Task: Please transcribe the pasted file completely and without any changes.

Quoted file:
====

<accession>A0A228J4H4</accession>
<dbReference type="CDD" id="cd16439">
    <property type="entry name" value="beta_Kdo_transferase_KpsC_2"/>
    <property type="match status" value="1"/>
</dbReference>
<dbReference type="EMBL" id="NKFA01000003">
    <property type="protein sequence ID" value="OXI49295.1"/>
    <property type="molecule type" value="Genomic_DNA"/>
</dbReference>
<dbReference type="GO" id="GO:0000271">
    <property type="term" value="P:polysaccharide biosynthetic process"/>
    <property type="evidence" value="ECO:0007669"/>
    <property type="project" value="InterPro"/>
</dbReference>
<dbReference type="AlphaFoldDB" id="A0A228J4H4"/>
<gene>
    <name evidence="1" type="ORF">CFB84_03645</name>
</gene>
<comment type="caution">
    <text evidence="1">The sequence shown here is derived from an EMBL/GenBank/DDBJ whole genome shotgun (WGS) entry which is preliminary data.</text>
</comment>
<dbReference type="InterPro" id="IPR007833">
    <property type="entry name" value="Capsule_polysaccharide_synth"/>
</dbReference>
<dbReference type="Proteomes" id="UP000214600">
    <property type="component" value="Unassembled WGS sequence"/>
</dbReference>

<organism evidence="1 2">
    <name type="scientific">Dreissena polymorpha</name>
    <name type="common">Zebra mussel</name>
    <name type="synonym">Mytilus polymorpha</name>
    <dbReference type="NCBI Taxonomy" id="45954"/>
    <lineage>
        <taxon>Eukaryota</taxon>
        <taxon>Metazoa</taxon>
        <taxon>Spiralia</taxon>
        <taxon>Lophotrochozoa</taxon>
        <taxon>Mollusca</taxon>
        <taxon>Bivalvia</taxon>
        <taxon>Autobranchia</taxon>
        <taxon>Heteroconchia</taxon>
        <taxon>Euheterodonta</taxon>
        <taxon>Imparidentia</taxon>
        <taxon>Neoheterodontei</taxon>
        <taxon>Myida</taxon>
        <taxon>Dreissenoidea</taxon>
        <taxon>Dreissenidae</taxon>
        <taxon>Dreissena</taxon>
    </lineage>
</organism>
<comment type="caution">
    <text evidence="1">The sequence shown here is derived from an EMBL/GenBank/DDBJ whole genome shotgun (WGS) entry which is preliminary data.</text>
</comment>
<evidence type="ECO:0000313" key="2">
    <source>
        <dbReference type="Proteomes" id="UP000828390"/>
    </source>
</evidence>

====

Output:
<accession>A0A228J4H4</accession>
<dbReference type="CDD" id="cd16439">
    <property type="entry name" value="beta_Kdo_transferase_KpsC_2"/>
    <property type="match status" value="1"/>
</dbReference>
<dbReference type="EMBL" id="NKFA01000003">
    <property type="protein sequence ID" value="OXI49295.1"/>
    <property type="molecule type" value="Genomic_DNA"/>
</dbReference>
<dbReference type="GO" id="GO:0000271">
    <property type="term" value="P:polysaccharide biosynthetic process"/>
    <property type="evidence" value="ECO:0007669"/>
    <property type="project" value="InterPro"/>
</dbReference>
<dbReference type="AlphaFoldDB" id="A0A228J4H4"/>
<gene>
    <name evidence="1" type="ORF">CFB84_03645</name>
</gene>
<comment type="caution">
    <text evidence="1">The sequence shown here is derived from an EMBL/GenBank/DDBJ whole genome shotgun (WGS) entry which is preliminary data.</text>
</comment>
<dbReference type="InterPro" id="IPR007833">
    <property type="entry name" value="Capsule_polysaccharide_synth"/>
</dbReference>
<dbReference type="Proteomes" id="UP000214600">
    <property type="component" value="Unassembled WGS sequence"/>
</dbReference>

<organism evidence="1 2">
    <name type="scientific">Dreissena polymorpha</name>
    <name type="common">Zebra mussel</name>
    <name type="synonym">Mytilus polymorpha</name>
    <dbReference type="NCBI Taxonomy" id="45954"/>
    <lineage>
        <taxon>Eukaryota</taxon>
        <taxon>Metazoa</taxon>
        <taxon>Spiralia</taxon>
        <taxon>Lophotrochozoa</taxon>
        <taxon>Mollusca</taxon>
        <taxon>Bivalvia</taxon>
        <taxon>Autobranchia</taxon>
        <taxon>Heteroconchia</taxon>
        <taxon>Euheterodonta</taxon>
        <taxon>Imparidentia</taxon>
        <taxon>Neoheterodontei</taxon>
        <taxon>Myida</taxon>
        <taxon>Dreissenoidea</taxon>
        <taxon>Dreissenidae</taxon>
        <taxon>Dreissena</taxon>
    </lineage>
</organism>
<comment type="caution">
    <text evidence="1">The sequence shown here is derived from an EMBL/GenBank/DDBJ whole genome shotgun (WGS) entry which is preliminary data.</text>
</comment>
<evidence type="ECO:0000313" key="2">
    <source>
        <dbReference type="Proteomes" id="UP000828390"/>
    </source>
</evidence>